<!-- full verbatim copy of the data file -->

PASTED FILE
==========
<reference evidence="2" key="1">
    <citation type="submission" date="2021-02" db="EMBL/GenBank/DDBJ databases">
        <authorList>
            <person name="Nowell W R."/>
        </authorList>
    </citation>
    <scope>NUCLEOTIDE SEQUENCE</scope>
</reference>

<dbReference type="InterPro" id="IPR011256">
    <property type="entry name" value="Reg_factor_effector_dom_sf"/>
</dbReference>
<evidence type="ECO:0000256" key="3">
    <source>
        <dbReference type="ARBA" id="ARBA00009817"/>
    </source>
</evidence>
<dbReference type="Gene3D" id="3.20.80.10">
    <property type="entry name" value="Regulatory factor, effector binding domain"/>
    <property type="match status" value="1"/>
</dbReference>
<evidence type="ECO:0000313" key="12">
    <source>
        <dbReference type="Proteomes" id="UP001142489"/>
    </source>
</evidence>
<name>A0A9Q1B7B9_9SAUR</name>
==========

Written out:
<reference evidence="2" key="1">
    <citation type="submission" date="2021-02" db="EMBL/GenBank/DDBJ databases">
        <authorList>
            <person name="Nowell W R."/>
        </authorList>
    </citation>
    <scope>NUCLEOTIDE SEQUENCE</scope>
</reference>

<dbReference type="InterPro" id="IPR011256">
    <property type="entry name" value="Reg_factor_effector_dom_sf"/>
</dbReference>
<evidence type="ECO:0000256" key="3">
    <source>
        <dbReference type="ARBA" id="ARBA00009817"/>
    </source>
</evidence>
<dbReference type="Gene3D" id="3.20.80.10">
    <property type="entry name" value="Regulatory factor, effector binding domain"/>
    <property type="match status" value="1"/>
</dbReference>
<evidence type="ECO:0000313" key="12">
    <source>
        <dbReference type="Proteomes" id="UP001142489"/>
    </source>
</evidence>
<name>A0A9Q1B7B9_9SAUR</name>